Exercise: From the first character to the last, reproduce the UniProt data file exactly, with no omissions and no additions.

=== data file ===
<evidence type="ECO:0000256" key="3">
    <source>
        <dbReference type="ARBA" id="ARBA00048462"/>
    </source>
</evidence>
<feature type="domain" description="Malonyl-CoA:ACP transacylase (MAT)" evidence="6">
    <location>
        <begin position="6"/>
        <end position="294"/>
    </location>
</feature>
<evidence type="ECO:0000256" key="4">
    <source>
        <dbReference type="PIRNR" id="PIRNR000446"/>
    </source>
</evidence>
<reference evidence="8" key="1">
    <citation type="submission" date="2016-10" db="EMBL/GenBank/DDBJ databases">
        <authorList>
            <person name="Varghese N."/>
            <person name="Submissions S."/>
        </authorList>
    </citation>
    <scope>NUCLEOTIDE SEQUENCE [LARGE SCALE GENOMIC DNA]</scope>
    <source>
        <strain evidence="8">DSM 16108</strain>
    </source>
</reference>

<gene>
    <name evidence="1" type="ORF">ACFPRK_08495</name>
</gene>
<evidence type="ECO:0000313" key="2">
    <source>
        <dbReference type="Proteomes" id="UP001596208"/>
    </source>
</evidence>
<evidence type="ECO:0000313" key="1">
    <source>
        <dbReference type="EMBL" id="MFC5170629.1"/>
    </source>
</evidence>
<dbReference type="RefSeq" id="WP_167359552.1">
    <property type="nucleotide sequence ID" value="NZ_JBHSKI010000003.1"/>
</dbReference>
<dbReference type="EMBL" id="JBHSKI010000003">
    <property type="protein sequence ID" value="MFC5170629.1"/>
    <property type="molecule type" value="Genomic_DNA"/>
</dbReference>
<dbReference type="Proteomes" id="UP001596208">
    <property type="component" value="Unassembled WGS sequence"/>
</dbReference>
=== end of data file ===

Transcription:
<evidence type="ECO:0000256" key="3">
    <source>
        <dbReference type="ARBA" id="ARBA00048462"/>
    </source>
</evidence>
<feature type="domain" description="Malonyl-CoA:ACP transacylase (MAT)" evidence="6">
    <location>
        <begin position="6"/>
        <end position="294"/>
    </location>
</feature>
<evidence type="ECO:0000256" key="4">
    <source>
        <dbReference type="PIRNR" id="PIRNR000446"/>
    </source>
</evidence>
<reference evidence="8" key="1">
    <citation type="submission" date="2016-10" db="EMBL/GenBank/DDBJ databases">
        <authorList>
            <person name="Varghese N."/>
            <person name="Submissions S."/>
        </authorList>
    </citation>
    <scope>NUCLEOTIDE SEQUENCE [LARGE SCALE GENOMIC DNA]</scope>
    <source>
        <strain evidence="8">DSM 16108</strain>
    </source>
</reference>

<gene>
    <name evidence="1" type="ORF">ACFPRK_08495</name>
</gene>
<evidence type="ECO:0000313" key="2">
    <source>
        <dbReference type="Proteomes" id="UP001596208"/>
    </source>
</evidence>
<evidence type="ECO:0000313" key="1">
    <source>
        <dbReference type="EMBL" id="MFC5170629.1"/>
    </source>
</evidence>
<dbReference type="RefSeq" id="WP_167359552.1">
    <property type="nucleotide sequence ID" value="NZ_JBHSKI010000003.1"/>
</dbReference>
<dbReference type="EMBL" id="JBHSKI010000003">
    <property type="protein sequence ID" value="MFC5170629.1"/>
    <property type="molecule type" value="Genomic_DNA"/>
</dbReference>
<dbReference type="Proteomes" id="UP001596208">
    <property type="component" value="Unassembled WGS sequence"/>
</dbReference>